Some Thoughts On My First AirBnB

I’m back! My trip was amazing, and I need to live in Europe. Clearly. My heart is there. For such a short trip- the shortest amount of time I’ve ever been in Europe for- it sure gave me a LOT to process.

We all know I’m a hostel devotee. I love the social atmosphere, I love that it kind of forces you out during the day, and I even weirdly love being in the same room as randoms. It bonds you, and I feel comforted knowing if I die in my sleep I won’t need to wait for someone to smell me. So, when one of the friends I went on this trip with suggested an AirBnB I was…. meh. It was a lot more expensive than hostels we were looking at in the area, and what? we were going to stay in the same apartment? All the time? However, I don’t like to discount things before I try them, so I went along with it. We ended up in a place in Hammersmith in London. The location was good- zone 2 on the tube map. The place was nice. I’d definitely love living in that apartment. However, I couldn’t get over my nagging issues.

First off, it was kind of boring. Luckily I ended up catching up with English friends. If I hadn’t I probably wouldn’t have had a night out at all. There weren’t many pubs around (super disappointed in that actually. The English are supposed to be the pub people. Have they given the title to the Irish?) and as a result I definitely spent way more time sitting at home at night than I would have otherwise. Also, since there was no mild rustling in the morning of other people we ended up sleeping in wayyyyyyy to late. I felt myself getting comfortable in the way I do when I’m at home. Instead of wanting to do things I wanted to indulge in the jetlag and cosy up. It was cold outside and UK netflix has RuPaul’s Drag Race.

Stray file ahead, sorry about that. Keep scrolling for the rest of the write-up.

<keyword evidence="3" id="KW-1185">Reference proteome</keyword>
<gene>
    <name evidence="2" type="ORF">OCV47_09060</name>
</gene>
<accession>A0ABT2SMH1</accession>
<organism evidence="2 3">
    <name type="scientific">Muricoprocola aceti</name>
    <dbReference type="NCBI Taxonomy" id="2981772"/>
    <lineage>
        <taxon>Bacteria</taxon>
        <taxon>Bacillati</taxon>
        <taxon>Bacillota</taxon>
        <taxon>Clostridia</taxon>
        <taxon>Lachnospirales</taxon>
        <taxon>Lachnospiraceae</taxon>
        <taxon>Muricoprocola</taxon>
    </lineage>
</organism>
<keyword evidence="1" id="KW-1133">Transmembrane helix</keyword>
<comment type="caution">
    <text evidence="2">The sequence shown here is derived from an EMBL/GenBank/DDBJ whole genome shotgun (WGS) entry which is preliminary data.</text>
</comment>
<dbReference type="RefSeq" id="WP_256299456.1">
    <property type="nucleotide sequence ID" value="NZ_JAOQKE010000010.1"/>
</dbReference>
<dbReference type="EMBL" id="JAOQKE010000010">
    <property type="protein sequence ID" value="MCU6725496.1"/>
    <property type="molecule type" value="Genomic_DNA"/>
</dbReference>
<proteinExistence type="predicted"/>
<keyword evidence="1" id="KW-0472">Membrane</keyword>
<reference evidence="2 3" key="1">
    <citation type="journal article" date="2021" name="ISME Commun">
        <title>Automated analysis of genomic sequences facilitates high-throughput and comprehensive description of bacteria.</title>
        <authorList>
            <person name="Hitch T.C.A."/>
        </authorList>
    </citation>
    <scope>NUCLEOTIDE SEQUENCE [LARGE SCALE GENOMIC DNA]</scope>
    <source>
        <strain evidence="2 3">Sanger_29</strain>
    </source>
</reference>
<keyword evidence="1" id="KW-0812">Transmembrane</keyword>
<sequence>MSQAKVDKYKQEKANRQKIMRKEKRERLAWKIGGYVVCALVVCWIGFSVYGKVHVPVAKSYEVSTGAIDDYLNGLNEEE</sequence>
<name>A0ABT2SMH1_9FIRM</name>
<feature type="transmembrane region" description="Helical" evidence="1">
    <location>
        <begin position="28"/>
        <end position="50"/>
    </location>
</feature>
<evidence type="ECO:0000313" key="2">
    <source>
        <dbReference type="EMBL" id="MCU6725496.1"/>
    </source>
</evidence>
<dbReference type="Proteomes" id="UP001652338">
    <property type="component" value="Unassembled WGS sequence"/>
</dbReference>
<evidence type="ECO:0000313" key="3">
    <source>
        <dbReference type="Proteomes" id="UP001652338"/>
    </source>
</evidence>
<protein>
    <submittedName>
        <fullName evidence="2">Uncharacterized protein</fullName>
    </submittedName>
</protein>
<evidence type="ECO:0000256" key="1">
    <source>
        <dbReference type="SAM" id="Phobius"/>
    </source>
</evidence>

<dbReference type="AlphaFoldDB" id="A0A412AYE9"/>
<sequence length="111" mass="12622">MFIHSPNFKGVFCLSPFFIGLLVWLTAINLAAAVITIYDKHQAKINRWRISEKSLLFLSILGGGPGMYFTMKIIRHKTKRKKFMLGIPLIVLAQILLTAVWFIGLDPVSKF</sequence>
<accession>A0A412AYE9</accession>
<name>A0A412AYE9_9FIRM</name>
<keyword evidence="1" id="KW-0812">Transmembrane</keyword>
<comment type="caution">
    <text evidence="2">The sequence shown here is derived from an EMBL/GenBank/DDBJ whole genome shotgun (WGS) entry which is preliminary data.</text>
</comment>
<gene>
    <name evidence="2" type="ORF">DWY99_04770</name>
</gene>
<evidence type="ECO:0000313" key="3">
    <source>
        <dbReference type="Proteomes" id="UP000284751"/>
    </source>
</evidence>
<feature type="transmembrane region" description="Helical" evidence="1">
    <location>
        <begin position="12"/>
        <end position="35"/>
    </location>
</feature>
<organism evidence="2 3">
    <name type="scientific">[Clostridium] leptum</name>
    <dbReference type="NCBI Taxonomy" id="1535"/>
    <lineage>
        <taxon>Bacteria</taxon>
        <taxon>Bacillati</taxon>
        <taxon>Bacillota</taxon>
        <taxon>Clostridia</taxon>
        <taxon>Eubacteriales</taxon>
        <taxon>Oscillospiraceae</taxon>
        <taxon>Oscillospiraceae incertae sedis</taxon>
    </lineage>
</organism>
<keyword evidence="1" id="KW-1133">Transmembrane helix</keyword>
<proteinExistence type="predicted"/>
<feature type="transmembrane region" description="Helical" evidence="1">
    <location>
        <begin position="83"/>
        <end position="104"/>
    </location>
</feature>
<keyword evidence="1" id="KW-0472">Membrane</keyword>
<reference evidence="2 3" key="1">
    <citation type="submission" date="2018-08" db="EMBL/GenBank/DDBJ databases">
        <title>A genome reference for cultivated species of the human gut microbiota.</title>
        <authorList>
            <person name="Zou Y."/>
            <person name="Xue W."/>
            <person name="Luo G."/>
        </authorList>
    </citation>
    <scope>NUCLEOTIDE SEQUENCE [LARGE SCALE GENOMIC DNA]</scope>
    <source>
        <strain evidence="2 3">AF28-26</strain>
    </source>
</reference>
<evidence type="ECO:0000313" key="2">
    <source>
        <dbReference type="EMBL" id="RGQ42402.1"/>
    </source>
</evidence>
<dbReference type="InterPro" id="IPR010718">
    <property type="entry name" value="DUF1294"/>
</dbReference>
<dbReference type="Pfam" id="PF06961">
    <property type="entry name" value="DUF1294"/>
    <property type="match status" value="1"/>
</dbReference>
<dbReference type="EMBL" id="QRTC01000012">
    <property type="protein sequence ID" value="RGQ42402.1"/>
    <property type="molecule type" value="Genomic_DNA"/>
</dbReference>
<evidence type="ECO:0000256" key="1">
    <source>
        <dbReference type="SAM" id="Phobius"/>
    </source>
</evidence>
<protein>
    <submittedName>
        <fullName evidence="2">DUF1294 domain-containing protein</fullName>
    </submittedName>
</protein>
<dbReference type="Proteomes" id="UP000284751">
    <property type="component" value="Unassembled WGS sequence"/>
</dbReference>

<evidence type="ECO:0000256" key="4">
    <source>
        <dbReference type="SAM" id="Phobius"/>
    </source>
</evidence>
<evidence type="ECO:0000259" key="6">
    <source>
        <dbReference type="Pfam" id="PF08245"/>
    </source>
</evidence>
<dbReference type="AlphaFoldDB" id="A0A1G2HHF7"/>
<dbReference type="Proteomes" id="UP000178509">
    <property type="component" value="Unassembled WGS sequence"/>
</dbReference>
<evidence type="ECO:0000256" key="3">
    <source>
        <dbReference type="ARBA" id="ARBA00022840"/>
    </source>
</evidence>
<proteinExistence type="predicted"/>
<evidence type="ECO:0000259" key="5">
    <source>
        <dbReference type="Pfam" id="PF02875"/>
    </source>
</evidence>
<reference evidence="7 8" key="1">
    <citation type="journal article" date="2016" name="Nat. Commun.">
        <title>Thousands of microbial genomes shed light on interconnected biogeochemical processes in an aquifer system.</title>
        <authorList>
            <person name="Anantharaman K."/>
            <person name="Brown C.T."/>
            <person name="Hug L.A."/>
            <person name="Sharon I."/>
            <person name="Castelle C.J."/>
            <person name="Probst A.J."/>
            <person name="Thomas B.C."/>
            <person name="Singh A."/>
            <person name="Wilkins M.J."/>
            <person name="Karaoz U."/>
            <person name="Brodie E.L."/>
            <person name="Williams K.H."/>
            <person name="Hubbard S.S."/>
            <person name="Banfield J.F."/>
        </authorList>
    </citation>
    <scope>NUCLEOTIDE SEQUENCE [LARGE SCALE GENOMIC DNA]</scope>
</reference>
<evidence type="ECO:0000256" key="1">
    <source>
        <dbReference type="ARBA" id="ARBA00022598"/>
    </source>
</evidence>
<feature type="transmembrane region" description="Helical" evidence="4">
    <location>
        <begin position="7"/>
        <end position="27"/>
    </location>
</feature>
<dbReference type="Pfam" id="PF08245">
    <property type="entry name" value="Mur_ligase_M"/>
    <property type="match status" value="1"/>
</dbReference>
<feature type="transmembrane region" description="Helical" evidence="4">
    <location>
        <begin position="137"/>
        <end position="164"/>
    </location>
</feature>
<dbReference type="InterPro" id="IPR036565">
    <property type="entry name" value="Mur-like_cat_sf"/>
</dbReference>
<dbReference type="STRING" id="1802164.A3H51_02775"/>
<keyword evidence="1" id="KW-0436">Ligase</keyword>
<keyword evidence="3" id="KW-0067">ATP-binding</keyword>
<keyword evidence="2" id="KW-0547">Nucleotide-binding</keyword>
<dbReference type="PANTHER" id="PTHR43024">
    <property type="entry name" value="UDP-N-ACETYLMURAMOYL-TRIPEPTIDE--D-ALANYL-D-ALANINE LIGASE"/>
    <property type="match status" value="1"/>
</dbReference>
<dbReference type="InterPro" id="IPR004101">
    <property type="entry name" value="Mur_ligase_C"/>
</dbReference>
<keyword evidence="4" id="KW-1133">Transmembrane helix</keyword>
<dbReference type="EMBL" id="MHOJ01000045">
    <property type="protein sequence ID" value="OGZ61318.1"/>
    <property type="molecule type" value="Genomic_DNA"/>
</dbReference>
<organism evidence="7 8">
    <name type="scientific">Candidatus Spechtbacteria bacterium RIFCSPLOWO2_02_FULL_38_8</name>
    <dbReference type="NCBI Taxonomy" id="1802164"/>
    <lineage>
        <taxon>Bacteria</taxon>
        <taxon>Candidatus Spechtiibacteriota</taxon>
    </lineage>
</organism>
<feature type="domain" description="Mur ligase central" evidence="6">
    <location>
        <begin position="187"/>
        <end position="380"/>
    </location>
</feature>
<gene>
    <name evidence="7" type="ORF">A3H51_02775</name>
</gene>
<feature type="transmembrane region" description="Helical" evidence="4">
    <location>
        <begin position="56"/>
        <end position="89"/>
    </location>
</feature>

Another thing that got me was the advertising vs. the real thing. We were told there was a bed and a pull out. The pull out was actually a chaise lounge. There was supposed to be a dishwasher. It was broken. The price included towels and linen. Apparently that was a typo and meant towel. There was a cleaning fee. On the intro sheet they still asked that we clean. Most of this stuff was the fault of the actual place we stayed, so okay. Fine.

I think what got me the most is the parallels I see between London and Vancouver. Vancouver is in the midst of a huge housing crisis. There’s tons of units and houses just left empty. (The city of Vancouver is doing a survey on this here. If you live here I urge you to take it.) Some of the people that do own homes or units are putting theirs on AirBnB instead of renting them because it’s a lot more profitable. Tourism is important and it does a lot to help the economy of the place, but so does having places available to rent for the people who live there. When supply is so little rent becomes astronomically unaffordable to the citizens who have to live on a meagre minimum wage. I couldn’t figure out if the place we were staying was somebody’s home, or if they had just styled it to look like it so they wouldn’t be criticized. There was a lot indicating the latter.

Would I stay in an AirBnB again? I can’t think of many reasons why I would. If I was alone or on another trip with friends I’d pick a hostel every time. If I was going with my boyfriend I can’t reason out why I’d pay the same price I would for the luxury of a hotel to stay in an apartment. The only time I can think of where an AirBnB might be my preferred option is if I was on a trip with my extended family. I understand why some people might like them, but overall the experience was pretty…. honestly quite guilt ridden. I think I could get behind it more if people used for their place when they were away instead of making it this weird backdoor hotel market. I mean, if you’re paying hotel prices then get me clean sheets every day and a chocolate on my pillow please.

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Some Thoughts On My First AirBnB

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